Nieuws - 5 oktober 1995

English Summary

English Summary

  • One-third of Dutch pig farmers have chronic respiratory symptoms. These health problems are caused by disinfectants and endotoxins (residues of pathogenic bacteria), concludes Liesbeth Preller in her PhD thesis. Disinfectants with quaternary ammonium compounds can cause sensitisation to allergens, while endotoxins from dung and fodder combine with dust and affect the bronchi. Changing disinfection procedures, and the use of personal protective equipment together with improvement of conditions in the sty will reduce the health hazards, says supervisor Tielen.

  • Dr Colja Laane was recently appointed as WAU's new professor in Biochemistry, succeeding his tutor Cees Veeger. Coming from Unilever Research, Laane wants to bridge the gap between fundamental and applied research. Biochemistry has a lot to offer food science. This should lead to additional funding." Biochemistry is one of the top international research institutes, because of the work being done on the study of redox enzymes. This provides a valuable contribution to applied ecotoxicological research and understanding physiological aspects of plants. However, Laane also wants a research programme on these enzymes directed to the food processing industry.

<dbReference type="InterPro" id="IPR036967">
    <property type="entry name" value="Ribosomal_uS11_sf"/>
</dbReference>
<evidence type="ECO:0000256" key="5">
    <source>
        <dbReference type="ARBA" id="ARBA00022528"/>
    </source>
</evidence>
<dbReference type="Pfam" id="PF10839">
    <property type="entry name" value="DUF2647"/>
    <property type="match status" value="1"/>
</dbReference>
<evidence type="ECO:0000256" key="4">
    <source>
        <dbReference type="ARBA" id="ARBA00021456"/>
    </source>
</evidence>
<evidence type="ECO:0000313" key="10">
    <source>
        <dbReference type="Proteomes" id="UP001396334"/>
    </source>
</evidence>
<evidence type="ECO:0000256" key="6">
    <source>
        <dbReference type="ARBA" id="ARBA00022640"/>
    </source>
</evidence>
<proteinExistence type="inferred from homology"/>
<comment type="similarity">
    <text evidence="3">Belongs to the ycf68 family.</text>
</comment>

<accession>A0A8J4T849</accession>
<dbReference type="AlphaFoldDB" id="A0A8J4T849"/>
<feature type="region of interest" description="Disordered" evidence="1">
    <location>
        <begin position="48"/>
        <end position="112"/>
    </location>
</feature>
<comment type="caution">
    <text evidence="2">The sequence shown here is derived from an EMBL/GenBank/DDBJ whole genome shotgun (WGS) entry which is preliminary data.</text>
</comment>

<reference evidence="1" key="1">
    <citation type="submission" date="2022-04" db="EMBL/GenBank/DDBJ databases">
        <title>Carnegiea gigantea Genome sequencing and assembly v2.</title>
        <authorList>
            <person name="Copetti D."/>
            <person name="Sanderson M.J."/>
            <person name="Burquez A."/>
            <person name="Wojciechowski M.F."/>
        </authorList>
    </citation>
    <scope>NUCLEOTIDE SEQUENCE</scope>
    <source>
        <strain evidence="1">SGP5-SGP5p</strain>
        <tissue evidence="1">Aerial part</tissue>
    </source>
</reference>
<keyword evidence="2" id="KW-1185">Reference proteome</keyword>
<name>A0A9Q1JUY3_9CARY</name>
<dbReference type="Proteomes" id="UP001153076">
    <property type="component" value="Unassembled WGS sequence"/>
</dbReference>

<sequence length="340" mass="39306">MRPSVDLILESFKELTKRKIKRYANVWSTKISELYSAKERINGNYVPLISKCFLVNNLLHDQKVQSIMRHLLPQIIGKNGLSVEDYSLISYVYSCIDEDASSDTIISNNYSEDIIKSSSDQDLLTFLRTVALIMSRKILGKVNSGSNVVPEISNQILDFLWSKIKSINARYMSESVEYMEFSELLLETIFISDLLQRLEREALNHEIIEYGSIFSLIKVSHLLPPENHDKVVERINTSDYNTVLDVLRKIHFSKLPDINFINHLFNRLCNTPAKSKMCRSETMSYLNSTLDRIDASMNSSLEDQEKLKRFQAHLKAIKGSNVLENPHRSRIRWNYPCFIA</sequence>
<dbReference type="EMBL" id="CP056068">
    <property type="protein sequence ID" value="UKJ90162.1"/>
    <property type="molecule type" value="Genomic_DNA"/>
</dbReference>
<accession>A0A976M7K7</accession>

• The institutes for international agricultural research used to be divided according to field of specialisation: IRRI improved rice production, CYMMIT in Mexico improved wheat. Three years ago chairman of the Consultative Group of International Agricultural Research (CGIAR), Ismael Serageldin, pronounced a firm change. The institutes should cooperate in regional programmes for integrated development. The director-general of the potato institute CIP, Dr H. Zandstra, was at the IAC to explain a new initiative in this direction: a 1.8 million dollar research programme on sustainable agricultural development in the Andean mountain area. One of the participants is production-ecologist G.H.J. de Koning who is trying to refine the agro-ecological characterisation of this area.

  • Despite a long-term campaign on the dangers to health of fatty food, the level of cholesterol in the blood of Dutch consumers is still too high, concludes PhD graduate W.M.M. Verschuren. However, the information campaign doesn't need to change. Stick to the general message, says Verschuren: Eat less fat."